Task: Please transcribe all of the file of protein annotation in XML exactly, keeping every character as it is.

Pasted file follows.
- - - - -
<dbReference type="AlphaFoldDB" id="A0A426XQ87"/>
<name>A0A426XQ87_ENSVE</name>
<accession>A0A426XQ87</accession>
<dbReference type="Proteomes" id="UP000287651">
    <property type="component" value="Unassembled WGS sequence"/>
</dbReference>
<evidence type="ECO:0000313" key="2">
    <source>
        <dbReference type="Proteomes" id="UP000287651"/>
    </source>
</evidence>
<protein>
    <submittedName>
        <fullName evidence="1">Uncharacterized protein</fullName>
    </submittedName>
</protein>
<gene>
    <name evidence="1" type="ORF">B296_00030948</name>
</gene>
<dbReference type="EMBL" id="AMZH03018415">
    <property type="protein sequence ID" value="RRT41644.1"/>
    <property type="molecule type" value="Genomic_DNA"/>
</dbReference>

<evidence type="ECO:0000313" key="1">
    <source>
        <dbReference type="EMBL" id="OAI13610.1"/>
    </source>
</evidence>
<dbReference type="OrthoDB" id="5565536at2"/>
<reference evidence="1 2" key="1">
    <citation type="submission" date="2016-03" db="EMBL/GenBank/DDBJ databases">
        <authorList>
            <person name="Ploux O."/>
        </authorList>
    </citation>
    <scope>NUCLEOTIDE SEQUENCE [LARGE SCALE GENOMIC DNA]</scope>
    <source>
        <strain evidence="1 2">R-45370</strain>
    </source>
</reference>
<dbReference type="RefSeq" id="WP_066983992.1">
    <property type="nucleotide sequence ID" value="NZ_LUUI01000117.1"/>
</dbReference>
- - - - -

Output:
<dbReference type="AlphaFoldDB" id="A0A426XQ87"/>
<name>A0A426XQ87_ENSVE</name>
<accession>A0A426XQ87</accession>
<dbReference type="Proteomes" id="UP000287651">
    <property type="component" value="Unassembled WGS sequence"/>
</dbReference>
<evidence type="ECO:0000313" key="2">
    <source>
        <dbReference type="Proteomes" id="UP000287651"/>
    </source>
</evidence>
<protein>
    <submittedName>
        <fullName evidence="1">Uncharacterized protein</fullName>
    </submittedName>
</protein>
<gene>
    <name evidence="1" type="ORF">B296_00030948</name>
</gene>
<dbReference type="EMBL" id="AMZH03018415">
    <property type="protein sequence ID" value="RRT41644.1"/>
    <property type="molecule type" value="Genomic_DNA"/>
</dbReference>

<evidence type="ECO:0000313" key="1">
    <source>
        <dbReference type="EMBL" id="OAI13610.1"/>
    </source>
</evidence>
<dbReference type="OrthoDB" id="5565536at2"/>
<reference evidence="1 2" key="1">
    <citation type="submission" date="2016-03" db="EMBL/GenBank/DDBJ databases">
        <authorList>
            <person name="Ploux O."/>
        </authorList>
    </citation>
    <scope>NUCLEOTIDE SEQUENCE [LARGE SCALE GENOMIC DNA]</scope>
    <source>
        <strain evidence="1 2">R-45370</strain>
    </source>
</reference>
<dbReference type="RefSeq" id="WP_066983992.1">
    <property type="nucleotide sequence ID" value="NZ_LUUI01000117.1"/>
</dbReference>